Richard Steven Street: The photographer as historian
In his quest to become the best possible scholar of California farmworkers, Richard Steven Street put academic life on hold and spent 30 years as an agricultural photographer. This memoir recounts how Street developed his method for gathering visual and verbal information for his books. Street argues that when a person strays from the anointed path, one surprise follows another, no formula fits all, and one acquires an appreciation for life’s contradictions.
I am no hero. I present no transcendent profile in courage. A season of 20-hour workdays in the sun leaves me tanned to the color of an old walnut and feeling like a dried prune. At the end of the wine grape harvest I’m so exhausted that I take to bed and sleep for a week.
Stubborn and plodding, I fumble and bumble along. Decades of using Kodachrome to document the United Farm Workers Union (UFW), the U.S.– Mexico border, organic agriculture, and wine making have resulted in a 50,000-image file of agricultural subjects.
Over the past 30 years, I have built Streetshots into a successful photography business specializing in agriculture, defined broadly—that is, everything from big peaches to undocumented workers, mainly in California, but ranging from Hawaii to Haiti and places in between.
Along the way I have photographed men living in holes in the ground, people kept as slaves, transsexual B-girls catering to farmworkers, and photographers specializing in cows. I have also documented field hands shooting up black tar heroin, mass arrests of UFW pickets, the bleached bones of immigrants who did not make it through the Arizona desert, and Oaxacans stooped over in the shape of a question mark while using the shorthandled hoe to weed fields 25 years after that evil tool—el cortido—was banned.....
Gritty and exciting, [my... ] first photographic efforts were also expensive and exhausting. Not an hour went by when I did not ask myself if I should just sit down to write, not to mention return to a “normal” life.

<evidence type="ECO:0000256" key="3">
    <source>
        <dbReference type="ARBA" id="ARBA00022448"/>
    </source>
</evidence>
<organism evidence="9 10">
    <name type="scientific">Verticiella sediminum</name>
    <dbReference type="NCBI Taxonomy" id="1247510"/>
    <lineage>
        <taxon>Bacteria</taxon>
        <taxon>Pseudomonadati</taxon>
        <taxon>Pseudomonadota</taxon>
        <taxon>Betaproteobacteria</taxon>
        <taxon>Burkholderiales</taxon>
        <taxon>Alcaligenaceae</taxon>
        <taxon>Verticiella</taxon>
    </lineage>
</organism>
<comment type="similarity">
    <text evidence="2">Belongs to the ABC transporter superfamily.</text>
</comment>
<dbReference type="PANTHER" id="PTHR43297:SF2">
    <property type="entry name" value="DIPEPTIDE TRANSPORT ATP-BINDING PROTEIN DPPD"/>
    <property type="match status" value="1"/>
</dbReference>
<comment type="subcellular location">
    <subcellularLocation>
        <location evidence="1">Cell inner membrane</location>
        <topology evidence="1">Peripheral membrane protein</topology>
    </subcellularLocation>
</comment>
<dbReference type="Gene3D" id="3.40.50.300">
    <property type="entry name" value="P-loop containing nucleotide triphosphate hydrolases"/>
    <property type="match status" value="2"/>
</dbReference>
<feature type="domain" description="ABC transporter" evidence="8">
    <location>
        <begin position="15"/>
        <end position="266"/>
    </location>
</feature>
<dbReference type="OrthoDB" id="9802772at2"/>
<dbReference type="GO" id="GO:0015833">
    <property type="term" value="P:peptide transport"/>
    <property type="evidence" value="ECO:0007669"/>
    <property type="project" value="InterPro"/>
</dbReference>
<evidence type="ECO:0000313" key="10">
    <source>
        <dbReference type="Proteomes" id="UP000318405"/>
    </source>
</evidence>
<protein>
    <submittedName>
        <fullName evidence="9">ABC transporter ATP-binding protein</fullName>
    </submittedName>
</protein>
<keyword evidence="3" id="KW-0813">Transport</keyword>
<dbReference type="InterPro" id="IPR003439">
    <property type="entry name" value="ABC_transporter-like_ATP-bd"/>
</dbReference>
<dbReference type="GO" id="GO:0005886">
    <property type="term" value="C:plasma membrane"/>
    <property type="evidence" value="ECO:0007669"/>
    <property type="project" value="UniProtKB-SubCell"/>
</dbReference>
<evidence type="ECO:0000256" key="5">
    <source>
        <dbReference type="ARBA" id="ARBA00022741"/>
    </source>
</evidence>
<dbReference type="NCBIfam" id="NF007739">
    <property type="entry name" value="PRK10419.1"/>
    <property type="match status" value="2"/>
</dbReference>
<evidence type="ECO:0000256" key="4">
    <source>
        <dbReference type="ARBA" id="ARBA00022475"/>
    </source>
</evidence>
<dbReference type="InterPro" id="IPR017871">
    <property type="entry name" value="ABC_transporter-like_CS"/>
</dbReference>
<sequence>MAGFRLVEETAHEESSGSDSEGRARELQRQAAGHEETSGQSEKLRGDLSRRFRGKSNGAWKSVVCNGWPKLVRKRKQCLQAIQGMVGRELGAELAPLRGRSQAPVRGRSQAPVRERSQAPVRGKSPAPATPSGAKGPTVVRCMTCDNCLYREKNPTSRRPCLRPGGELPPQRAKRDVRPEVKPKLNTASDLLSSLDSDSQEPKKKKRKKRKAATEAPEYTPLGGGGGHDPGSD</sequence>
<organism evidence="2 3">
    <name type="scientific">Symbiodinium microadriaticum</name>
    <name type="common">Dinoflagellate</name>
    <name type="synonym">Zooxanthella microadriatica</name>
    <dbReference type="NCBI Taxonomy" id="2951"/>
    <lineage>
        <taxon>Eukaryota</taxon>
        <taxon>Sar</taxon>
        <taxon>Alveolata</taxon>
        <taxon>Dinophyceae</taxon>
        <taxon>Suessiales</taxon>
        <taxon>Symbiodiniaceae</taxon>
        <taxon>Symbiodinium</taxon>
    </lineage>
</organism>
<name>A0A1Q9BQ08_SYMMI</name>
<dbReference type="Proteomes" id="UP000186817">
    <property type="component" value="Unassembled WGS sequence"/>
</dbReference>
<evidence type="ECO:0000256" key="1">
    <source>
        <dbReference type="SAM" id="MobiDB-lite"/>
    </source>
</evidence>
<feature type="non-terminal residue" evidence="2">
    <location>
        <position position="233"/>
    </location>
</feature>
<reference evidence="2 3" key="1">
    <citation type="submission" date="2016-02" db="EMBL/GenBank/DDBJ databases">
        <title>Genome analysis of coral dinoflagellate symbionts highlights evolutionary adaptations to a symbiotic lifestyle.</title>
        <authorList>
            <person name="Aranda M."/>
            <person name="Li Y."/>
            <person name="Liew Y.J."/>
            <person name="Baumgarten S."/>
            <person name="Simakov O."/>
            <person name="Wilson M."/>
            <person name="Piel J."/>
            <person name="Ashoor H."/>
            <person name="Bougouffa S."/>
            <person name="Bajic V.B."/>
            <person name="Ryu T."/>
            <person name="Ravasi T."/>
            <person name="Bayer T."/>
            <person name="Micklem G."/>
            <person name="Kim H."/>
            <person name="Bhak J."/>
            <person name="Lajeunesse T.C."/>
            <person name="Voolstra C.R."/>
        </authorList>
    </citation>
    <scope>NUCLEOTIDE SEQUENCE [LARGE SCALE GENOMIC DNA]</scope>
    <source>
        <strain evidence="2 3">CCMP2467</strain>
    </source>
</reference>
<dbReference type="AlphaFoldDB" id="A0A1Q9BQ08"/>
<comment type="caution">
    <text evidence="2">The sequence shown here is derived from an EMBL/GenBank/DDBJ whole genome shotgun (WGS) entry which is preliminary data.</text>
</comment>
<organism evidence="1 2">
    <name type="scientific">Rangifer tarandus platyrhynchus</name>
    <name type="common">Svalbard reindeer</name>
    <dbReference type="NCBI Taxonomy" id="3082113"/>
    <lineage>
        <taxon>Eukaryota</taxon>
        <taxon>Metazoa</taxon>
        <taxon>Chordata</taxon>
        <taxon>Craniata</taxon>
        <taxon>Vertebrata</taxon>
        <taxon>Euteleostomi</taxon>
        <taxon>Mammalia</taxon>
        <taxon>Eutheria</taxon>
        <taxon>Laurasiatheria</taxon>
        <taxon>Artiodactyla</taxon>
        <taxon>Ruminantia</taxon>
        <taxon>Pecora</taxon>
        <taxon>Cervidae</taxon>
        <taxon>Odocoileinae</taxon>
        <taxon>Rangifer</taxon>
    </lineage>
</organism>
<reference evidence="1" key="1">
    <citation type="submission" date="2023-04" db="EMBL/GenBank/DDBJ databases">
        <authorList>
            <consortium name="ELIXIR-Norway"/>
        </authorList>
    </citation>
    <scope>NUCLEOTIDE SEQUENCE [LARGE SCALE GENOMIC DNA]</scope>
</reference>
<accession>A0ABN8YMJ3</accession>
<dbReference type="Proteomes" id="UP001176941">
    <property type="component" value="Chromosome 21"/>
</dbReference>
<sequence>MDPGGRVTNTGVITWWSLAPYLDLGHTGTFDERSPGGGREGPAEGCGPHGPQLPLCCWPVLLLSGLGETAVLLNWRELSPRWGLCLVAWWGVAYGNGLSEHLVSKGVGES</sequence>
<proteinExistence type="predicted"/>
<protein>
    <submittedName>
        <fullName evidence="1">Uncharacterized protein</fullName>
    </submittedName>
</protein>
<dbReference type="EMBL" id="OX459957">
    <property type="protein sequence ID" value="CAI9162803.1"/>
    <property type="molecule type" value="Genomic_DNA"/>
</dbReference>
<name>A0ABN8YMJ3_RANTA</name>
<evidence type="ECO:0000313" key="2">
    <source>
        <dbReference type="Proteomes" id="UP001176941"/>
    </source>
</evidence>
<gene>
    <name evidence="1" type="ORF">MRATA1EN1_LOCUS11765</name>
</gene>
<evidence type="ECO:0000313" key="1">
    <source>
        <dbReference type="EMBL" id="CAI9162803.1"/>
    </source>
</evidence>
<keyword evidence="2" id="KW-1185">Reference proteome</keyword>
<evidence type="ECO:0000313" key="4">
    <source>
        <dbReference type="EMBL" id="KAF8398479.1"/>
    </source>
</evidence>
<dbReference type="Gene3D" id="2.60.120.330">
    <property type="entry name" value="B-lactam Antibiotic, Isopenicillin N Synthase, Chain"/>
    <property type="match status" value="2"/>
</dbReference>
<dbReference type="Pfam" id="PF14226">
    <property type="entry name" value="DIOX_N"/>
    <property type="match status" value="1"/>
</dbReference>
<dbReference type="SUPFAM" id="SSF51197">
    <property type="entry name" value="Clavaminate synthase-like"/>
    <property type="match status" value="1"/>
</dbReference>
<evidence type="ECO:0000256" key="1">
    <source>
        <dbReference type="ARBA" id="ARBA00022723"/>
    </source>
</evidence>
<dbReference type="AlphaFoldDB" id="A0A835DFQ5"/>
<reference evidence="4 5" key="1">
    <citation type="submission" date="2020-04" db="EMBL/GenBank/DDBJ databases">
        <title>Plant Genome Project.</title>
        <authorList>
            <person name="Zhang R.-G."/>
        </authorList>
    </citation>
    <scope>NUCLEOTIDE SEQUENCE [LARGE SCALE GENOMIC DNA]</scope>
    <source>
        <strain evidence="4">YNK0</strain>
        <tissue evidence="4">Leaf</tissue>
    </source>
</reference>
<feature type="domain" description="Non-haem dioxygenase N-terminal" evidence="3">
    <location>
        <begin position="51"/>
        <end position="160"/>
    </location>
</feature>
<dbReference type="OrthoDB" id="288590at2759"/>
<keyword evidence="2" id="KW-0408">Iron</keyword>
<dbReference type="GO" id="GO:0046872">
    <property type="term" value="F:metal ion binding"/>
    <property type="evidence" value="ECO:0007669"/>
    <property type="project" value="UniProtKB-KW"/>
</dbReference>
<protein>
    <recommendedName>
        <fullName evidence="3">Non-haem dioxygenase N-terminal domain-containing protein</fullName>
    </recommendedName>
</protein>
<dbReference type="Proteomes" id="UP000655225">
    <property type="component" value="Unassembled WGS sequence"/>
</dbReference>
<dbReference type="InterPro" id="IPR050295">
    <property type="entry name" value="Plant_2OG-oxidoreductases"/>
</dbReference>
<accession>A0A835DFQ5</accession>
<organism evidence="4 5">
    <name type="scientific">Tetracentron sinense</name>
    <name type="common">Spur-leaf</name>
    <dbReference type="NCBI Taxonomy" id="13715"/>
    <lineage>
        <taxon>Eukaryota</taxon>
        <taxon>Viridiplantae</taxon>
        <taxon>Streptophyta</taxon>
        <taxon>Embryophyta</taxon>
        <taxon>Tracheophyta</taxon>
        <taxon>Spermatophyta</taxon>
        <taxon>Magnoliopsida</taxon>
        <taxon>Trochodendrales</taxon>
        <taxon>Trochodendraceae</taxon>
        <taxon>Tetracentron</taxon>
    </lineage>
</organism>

As the fellowship money dried up and the odd jobs
began to eat into my research time, the powers
that be at the University of Wisconsin began pressing
me to turn in my dissertation. I sat down and
carved out a 750-page manuscript on the beginning
of agriculture in California. Titled “Into the Good
Land: The Emergence of Agriculture in California,
1850–1920,” it was immediately accepted by my
dissertation adviser and just as quickly rejected by
two other dissertation committee members. Two
months later, a carbon copy of the manuscript won
the James D. Phelan Award for Literature from the
San Francisco Foundation. I also received a book
contract to publish the manuscript (Street, 19XX).
Soured on academic life and suddenly considered
an expert on agriculture, I found myself overwhelmed
with calls from magazine editors, all of
whom wanted good pictures to illustrate stories.
Knowing little about photography, I learned the
rudiments as quickly as possible by convincing
Pacific Sun, a sprightly weekly published in Mill
Valley, to sponsor a series of feature stories on the
best photographers in northern California....
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